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[snip] Putting it in the nicest possible way. "This is not the place to attempt a cost-benefit analysis of the war on drugs," writes Judge Richard Posner in Catastrophe: Risk and Response. "Suffice it to say that throwing hundreds of thousands of people into prison, inciting gang warfare, and complicating our foreign relations--all in order just to raise somewhat the price of an arbitrary subset of mind-altering substances--may well be measures that cost more than they are worth."

[snip] After you graduate we have a thankless task for you. "You live in a nation with a profoundly anti-intellectual streak," University of Chicago president Don Michael Randel told students last fall (University of Chicago Record). "This is dangerous for world peace and justice as well as for domestic prosperity. You must be the nation's defense against itself in this regard."

[snip] You can be too careful, argues Gregg Easterbrook in the online New Republic. "Once hazmat units were everywhere, they had to justify their existence. They have done so largely by declaring more and more events to be not mere problems but hazardous-materials emergencies. Two weeks ago, for instance, a medical student at Marshall University dropped a bottle containing phenol, which has a strong odor and is toxic if swallowed. Carefully clean up the phenol? No, declare a hazmat emergency! Marshall evacuated everyone from the medical school, which was closed while hazmat crews moved in."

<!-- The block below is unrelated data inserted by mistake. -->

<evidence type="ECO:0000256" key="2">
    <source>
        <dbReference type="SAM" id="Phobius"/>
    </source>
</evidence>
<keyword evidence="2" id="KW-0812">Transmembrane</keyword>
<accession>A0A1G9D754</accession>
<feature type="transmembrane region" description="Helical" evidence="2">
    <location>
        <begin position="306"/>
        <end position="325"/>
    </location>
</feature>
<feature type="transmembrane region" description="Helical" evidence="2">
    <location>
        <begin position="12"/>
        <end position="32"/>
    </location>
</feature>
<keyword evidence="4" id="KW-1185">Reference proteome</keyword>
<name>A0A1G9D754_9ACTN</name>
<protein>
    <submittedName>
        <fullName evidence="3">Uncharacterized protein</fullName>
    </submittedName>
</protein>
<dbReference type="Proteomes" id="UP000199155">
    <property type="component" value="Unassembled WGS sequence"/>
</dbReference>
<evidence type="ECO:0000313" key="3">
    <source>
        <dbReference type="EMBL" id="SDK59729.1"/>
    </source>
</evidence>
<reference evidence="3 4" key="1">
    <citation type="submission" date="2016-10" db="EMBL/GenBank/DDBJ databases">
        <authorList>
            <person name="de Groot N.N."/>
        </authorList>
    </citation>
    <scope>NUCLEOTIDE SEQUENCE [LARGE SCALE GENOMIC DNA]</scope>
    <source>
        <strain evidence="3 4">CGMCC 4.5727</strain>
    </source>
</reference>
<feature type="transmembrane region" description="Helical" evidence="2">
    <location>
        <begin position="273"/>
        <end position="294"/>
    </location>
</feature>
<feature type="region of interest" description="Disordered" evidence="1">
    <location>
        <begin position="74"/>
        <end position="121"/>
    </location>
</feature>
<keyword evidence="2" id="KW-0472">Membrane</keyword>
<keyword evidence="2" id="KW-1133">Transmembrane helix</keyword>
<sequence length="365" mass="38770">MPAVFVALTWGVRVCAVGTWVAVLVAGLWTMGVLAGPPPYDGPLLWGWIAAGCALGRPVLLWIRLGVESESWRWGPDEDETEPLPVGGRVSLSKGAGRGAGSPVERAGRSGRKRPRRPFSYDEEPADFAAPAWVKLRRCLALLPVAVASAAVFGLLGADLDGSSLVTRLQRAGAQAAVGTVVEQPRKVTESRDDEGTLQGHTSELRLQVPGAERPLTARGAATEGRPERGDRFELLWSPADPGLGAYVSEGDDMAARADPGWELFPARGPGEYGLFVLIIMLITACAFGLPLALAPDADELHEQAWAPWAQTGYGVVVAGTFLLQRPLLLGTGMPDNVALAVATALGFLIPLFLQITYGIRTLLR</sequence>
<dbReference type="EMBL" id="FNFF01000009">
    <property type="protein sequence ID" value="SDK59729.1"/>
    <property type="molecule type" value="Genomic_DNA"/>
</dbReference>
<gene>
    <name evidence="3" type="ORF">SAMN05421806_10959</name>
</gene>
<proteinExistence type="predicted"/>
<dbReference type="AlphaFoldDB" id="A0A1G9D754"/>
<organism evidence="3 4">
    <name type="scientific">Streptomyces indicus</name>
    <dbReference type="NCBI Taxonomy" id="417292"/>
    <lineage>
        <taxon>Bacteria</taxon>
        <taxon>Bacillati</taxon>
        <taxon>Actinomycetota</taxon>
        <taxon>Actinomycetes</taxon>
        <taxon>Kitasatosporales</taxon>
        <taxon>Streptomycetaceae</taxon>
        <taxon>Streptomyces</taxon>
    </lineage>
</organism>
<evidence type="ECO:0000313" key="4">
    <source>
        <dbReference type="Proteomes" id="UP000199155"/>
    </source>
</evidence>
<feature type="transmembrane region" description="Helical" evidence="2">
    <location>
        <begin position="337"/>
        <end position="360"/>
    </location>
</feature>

[snip] "Who's pro-choice now?" asks David Boaz of the libertarian Cato Institute, musing on the National Organization for Women's opposition to silicone-gel breast implants. "No drug or medical procedure is without risk. Not abortion, not breast implants, not the morning-after pill. The question is who makes the decision. One answer is 'it's a woman's right to control her body.' Apparently that's only the feminist answer if the question is abortion."

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